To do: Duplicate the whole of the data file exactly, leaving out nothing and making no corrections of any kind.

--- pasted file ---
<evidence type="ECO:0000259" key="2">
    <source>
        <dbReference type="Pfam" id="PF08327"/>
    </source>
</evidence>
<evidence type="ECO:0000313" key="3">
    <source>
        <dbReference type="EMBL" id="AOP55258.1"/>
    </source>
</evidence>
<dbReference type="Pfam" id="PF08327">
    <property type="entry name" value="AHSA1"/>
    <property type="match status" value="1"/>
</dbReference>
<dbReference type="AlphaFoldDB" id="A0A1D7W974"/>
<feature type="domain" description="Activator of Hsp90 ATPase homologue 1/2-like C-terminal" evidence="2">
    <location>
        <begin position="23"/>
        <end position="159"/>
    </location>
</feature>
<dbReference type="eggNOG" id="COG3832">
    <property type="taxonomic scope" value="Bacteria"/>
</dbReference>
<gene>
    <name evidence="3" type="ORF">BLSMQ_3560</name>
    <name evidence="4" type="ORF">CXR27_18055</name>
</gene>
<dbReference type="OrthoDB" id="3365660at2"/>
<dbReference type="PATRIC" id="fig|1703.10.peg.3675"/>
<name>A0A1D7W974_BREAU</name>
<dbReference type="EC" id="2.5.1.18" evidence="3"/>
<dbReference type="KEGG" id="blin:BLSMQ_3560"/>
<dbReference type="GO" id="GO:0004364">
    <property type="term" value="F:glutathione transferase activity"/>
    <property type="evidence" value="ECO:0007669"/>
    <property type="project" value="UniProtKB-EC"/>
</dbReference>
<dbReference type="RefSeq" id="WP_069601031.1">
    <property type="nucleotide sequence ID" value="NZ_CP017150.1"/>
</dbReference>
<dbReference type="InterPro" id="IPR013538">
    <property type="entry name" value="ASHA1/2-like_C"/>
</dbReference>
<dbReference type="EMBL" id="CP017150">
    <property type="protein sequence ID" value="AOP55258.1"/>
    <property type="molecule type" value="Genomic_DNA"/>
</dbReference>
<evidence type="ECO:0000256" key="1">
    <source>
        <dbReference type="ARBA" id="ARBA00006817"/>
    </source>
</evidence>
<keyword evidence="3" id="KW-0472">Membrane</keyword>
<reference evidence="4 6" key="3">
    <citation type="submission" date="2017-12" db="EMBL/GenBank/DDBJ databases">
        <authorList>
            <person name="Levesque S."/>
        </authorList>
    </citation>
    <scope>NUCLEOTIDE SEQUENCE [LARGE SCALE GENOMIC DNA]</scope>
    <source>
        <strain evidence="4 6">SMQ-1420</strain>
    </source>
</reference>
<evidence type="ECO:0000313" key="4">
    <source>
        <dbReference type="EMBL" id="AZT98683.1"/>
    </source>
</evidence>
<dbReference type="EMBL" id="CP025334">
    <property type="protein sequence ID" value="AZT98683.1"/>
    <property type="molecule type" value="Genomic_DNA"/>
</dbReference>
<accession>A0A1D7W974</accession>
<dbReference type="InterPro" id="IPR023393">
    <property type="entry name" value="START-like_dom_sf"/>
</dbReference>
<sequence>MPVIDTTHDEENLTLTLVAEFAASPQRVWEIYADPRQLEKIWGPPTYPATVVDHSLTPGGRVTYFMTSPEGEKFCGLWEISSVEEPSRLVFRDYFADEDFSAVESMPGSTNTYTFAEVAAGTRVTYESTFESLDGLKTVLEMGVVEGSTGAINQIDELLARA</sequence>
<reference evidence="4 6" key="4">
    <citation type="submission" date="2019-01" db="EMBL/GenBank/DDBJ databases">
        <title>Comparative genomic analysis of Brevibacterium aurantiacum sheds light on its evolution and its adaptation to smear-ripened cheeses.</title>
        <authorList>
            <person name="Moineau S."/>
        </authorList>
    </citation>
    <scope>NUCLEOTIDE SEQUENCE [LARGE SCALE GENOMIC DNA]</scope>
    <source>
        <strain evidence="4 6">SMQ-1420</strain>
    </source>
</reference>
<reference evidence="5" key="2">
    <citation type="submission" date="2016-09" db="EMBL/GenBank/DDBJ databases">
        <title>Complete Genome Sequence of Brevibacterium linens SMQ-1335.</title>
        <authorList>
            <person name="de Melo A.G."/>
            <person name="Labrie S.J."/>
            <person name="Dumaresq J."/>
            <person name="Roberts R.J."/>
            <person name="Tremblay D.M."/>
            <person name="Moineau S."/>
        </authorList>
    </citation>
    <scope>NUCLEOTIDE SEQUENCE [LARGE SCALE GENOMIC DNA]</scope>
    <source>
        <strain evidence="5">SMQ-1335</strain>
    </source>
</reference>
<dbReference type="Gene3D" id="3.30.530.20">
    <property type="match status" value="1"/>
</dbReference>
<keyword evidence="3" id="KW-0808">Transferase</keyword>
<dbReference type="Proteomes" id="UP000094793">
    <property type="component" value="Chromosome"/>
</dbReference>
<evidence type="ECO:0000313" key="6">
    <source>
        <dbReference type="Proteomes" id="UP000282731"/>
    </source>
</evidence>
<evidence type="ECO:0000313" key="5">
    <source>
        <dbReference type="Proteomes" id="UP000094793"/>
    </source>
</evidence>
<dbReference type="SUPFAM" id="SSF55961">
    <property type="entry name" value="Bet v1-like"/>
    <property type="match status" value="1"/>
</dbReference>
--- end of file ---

<evidence type="ECO:0000259" key="2">
    <source>
        <dbReference type="Pfam" id="PF08327"/>
    </source>
</evidence>
<evidence type="ECO:0000313" key="3">
    <source>
        <dbReference type="EMBL" id="AOP55258.1"/>
    </source>
</evidence>
<dbReference type="Pfam" id="PF08327">
    <property type="entry name" value="AHSA1"/>
    <property type="match status" value="1"/>
</dbReference>
<dbReference type="AlphaFoldDB" id="A0A1D7W974"/>
<feature type="domain" description="Activator of Hsp90 ATPase homologue 1/2-like C-terminal" evidence="2">
    <location>
        <begin position="23"/>
        <end position="159"/>
    </location>
</feature>
<dbReference type="eggNOG" id="COG3832">
    <property type="taxonomic scope" value="Bacteria"/>
</dbReference>
<gene>
    <name evidence="3" type="ORF">BLSMQ_3560</name>
    <name evidence="4" type="ORF">CXR27_18055</name>
</gene>
<dbReference type="OrthoDB" id="3365660at2"/>
<dbReference type="PATRIC" id="fig|1703.10.peg.3675"/>
<name>A0A1D7W974_BREAU</name>
<dbReference type="EC" id="2.5.1.18" evidence="3"/>
<dbReference type="KEGG" id="blin:BLSMQ_3560"/>
<dbReference type="GO" id="GO:0004364">
    <property type="term" value="F:glutathione transferase activity"/>
    <property type="evidence" value="ECO:0007669"/>
    <property type="project" value="UniProtKB-EC"/>
</dbReference>
<dbReference type="RefSeq" id="WP_069601031.1">
    <property type="nucleotide sequence ID" value="NZ_CP017150.1"/>
</dbReference>
<dbReference type="InterPro" id="IPR013538">
    <property type="entry name" value="ASHA1/2-like_C"/>
</dbReference>
<dbReference type="EMBL" id="CP017150">
    <property type="protein sequence ID" value="AOP55258.1"/>
    <property type="molecule type" value="Genomic_DNA"/>
</dbReference>
<evidence type="ECO:0000256" key="1">
    <source>
        <dbReference type="ARBA" id="ARBA00006817"/>
    </source>
</evidence>
<keyword evidence="3" id="KW-0472">Membrane</keyword>
<reference evidence="4 6" key="3">
    <citation type="submission" date="2017-12" db="EMBL/GenBank/DDBJ databases">
        <authorList>
            <person name="Levesque S."/>
        </authorList>
    </citation>
    <scope>NUCLEOTIDE SEQUENCE [LARGE SCALE GENOMIC DNA]</scope>
    <source>
        <strain evidence="4 6">SMQ-1420</strain>
    </source>
</reference>
<evidence type="ECO:0000313" key="4">
    <source>
        <dbReference type="EMBL" id="AZT98683.1"/>
    </source>
</evidence>
<dbReference type="EMBL" id="CP025334">
    <property type="protein sequence ID" value="AZT98683.1"/>
    <property type="molecule type" value="Genomic_DNA"/>
</dbReference>
<accession>A0A1D7W974</accession>
<dbReference type="InterPro" id="IPR023393">
    <property type="entry name" value="START-like_dom_sf"/>
</dbReference>
<sequence>MPVIDTTHDEENLTLTLVAEFAASPQRVWEIYADPRQLEKIWGPPTYPATVVDHSLTPGGRVTYFMTSPEGEKFCGLWEISSVEEPSRLVFRDYFADEDFSAVESMPGSTNTYTFAEVAAGTRVTYESTFESLDGLKTVLEMGVVEGSTGAINQIDELLARA</sequence>
<reference evidence="4 6" key="4">
    <citation type="submission" date="2019-01" db="EMBL/GenBank/DDBJ databases">
        <title>Comparative genomic analysis of Brevibacterium aurantiacum sheds light on its evolution and its adaptation to smear-ripened cheeses.</title>
        <authorList>
            <person name="Moineau S."/>
        </authorList>
    </citation>
    <scope>NUCLEOTIDE SEQUENCE [LARGE SCALE GENOMIC DNA]</scope>
    <source>
        <strain evidence="4 6">SMQ-1420</strain>
    </source>
</reference>
<reference evidence="5" key="2">
    <citation type="submission" date="2016-09" db="EMBL/GenBank/DDBJ databases">
        <title>Complete Genome Sequence of Brevibacterium linens SMQ-1335.</title>
        <authorList>
            <person name="de Melo A.G."/>
            <person name="Labrie S.J."/>
            <person name="Dumaresq J."/>
            <person name="Roberts R.J."/>
            <person name="Tremblay D.M."/>
            <person name="Moineau S."/>
        </authorList>
    </citation>
    <scope>NUCLEOTIDE SEQUENCE [LARGE SCALE GENOMIC DNA]</scope>
    <source>
        <strain evidence="5">SMQ-1335</strain>
    </source>
</reference>
<dbReference type="Gene3D" id="3.30.530.20">
    <property type="match status" value="1"/>
</dbReference>
<keyword evidence="3" id="KW-0808">Transferase</keyword>
<dbReference type="Proteomes" id="UP000094793">
    <property type="component" value="Chromosome"/>
</dbReference>
<evidence type="ECO:0000313" key="6">
    <source>
        <dbReference type="Proteomes" id="UP000282731"/>
    </source>
</evidence>
<evidence type="ECO:0000313" key="5">
    <source>
        <dbReference type="Proteomes" id="UP000094793"/>
    </source>
</evidence>
<dbReference type="SUPFAM" id="SSF55961">
    <property type="entry name" value="Bet v1-like"/>
    <property type="match status" value="1"/>
</dbReference>